by the way, what we are doing now is having a philosophical discussion. Do you find it useful? If you do then you are admitting that philosophy is useful.
Philosophy, as I am sure you know has many branches... In terms of being useful, yes philosophy can be useful for certain purposes and useless for others. If I discern the purpose that many Jews try to lean on the Rambam for, it seems like it is not very useful.

May 24, 2006 9:06 AM  
Blogger B. Spinoza said...

oh, I wasn't trying to defend the Rambam per se, I was just talking about philosophy in general. I don't like the way Jews rely on the Rambam as the end all and be all just because he's Jewish

May 24, 2006 10:10 AM  
Blogger B. Spinoza said...

I'm a Spinpza guy, in case you have not guessed

May 24, 2006 10:11 AM  
Blogger e-kvetcher said...

Was there something particular about Spinoza that attracted you to his philosophy?

May 24, 2006 11:06 AM  
Blogger B. Spinoza said...

The main thing that attracts me to Spinoza is that he was not hampered by religious dogma, yet he does have an appreciation for the spiritual life. He tried to reconstruct God and religion using the light of reason.

Although there is much of his philosophy that I don't understand, the things that I do understand I tend to agree with. I am hoping that as I study more I will increase my understanding of reality.

May 24, 2006 8:40 PM  
Blogger dbs said...

The Rambam exhorts us to be rationalist, which was always very attractive to me. He believed that he arrived at his conclusions rationaly. But reading the Guide is very unsatisfying. (Of course you're right that I'm not a philosopher, and metaphysics gives me migrains.)

One thing which was great was Abraham Joshua Heschel's brilliant biography of the Rambam, which does a great job of capturing the everyday aspects of his life and really conveys his importance.

May 24, 2006 9:54 PM  
Blogger David Guttmann said...

>philosophy is to say that G-d is a natural part of the universe,

Chas ve chalila. You have to back off and learn. you misunderstood seeskin whose book i am about half way through and i plan to review as he misses a few things.

May 25, 2006 5:36 PM  
Blogger David Guttmann said...

>Kabbalistic idea of knowledge handed down from generation to generation of a specific Divine revelation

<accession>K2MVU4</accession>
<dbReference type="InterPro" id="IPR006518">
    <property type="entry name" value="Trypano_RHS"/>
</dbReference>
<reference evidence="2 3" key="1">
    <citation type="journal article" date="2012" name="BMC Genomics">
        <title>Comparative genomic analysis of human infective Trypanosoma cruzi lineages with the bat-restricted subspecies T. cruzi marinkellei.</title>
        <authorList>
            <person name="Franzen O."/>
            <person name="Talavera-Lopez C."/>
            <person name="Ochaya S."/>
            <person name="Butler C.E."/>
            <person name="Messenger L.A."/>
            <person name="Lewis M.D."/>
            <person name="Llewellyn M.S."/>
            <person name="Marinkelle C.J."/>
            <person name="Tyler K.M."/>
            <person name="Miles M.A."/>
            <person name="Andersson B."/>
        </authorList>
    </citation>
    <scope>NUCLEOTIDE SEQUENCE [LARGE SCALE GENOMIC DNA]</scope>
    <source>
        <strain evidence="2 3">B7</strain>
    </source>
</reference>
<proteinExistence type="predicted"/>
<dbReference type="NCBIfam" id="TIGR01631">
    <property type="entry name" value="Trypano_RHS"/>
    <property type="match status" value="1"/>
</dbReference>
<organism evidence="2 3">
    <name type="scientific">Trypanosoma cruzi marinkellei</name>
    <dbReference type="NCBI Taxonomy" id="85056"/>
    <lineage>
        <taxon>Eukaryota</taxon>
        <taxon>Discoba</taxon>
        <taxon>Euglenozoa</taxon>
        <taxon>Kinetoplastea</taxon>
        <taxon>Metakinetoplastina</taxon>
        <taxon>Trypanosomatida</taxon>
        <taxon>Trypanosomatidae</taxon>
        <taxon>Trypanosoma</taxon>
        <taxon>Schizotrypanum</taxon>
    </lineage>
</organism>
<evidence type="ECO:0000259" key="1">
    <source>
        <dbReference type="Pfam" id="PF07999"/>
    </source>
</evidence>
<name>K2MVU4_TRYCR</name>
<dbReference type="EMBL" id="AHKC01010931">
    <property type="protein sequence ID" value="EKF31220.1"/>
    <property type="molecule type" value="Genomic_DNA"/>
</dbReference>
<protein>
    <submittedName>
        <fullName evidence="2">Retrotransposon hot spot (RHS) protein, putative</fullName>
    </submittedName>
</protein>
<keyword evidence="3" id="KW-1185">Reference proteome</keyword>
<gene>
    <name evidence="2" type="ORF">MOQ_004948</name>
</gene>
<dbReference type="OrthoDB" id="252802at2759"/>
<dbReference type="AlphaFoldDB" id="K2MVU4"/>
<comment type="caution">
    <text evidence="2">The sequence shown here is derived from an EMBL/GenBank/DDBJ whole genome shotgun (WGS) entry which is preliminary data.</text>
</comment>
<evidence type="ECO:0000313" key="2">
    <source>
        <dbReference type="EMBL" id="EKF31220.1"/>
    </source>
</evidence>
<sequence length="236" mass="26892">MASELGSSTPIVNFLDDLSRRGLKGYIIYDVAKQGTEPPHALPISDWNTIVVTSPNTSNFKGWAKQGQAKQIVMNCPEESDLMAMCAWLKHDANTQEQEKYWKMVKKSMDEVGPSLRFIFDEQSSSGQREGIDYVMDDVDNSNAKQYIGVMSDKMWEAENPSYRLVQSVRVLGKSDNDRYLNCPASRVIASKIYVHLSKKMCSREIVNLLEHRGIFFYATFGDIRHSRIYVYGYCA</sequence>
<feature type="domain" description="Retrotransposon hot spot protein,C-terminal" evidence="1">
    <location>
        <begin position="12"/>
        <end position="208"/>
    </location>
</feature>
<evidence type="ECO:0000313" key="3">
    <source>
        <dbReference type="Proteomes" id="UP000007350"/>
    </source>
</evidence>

Nonsense; and you believe that they had revelation. Read Idel about the last quarter of the 14th century where new inspiration was rife with the navi of avila, avraham abulafia, joseph gitkilla et al. Rambam at least used the only thinbg that we have that is sensible which is Sechel while they had great imaginations!

May 25, 2006 5:40 PM  
Blogger e-kvetcher said...

>philosophy is to say that G-d is a natural part of the universe,

Chas ve chalila. You have to back off and learn.


Maybe I misspoke. Are you saying that G-d is not a part of the Universe? Like an Ein Sof concept? That doesn't sound like your general philosophy so I must be missing something.

Nonsense; and you believe that they had revelation.

I am not saying that I believe that the Kabbalists had the Truth. All I am saying is that given the two claims about understanding the Universe, if one group has a claim of Divine Revelation, while the other claims to come up with it through reasoning, I would posit the first group has a stronger claim, assuming you could substantiate the revelation. Too many times human intellect has lead us down the path of someone saying 'This is really how things work' and then we learn more about something and find out that the person was totally off the mark. He may have not misled intentionally, but in terms of the truth value of his understanding he was just wrong. (I am talking in general, not about the Rambam specifically)

May 25, 2006 9:38 PM  
Blogger David Guttmann said...

>Like an Ein Sof concept?
No.

> That doesn't sound like your general philosophy so I must be missing something.

Yes you are. Read again about transcendence and think about it carefully. You cannot read a summary of a great philosopher's ideas and become an expert on it. Your disclaimer helps but your writting shows that you did not get it. Sorry but I have a hangup about misunderstanding the greatest thinker of the Jews since Moshe Rabbeinu.

>I would posit the first group has a stronger claim, assuming you could substantiate the revelation.

The problem is the latter. Read my post on Har Sinai. That is just skirting the issue I will write more on the subject.

> Too many times human intellect has lead us down the path of someone saying 'This is really how things work' and then we learn more about something and find out that the person was totally off the mark

True. That is why we have a Torah and why it sets certain conditions on the process of thinking for it to be accepted. Torah leaves science to man but insists that man have certain controls before he makes statements about the theological and ontological analysis of what he discovers.

May 26, 2006 2:02 AM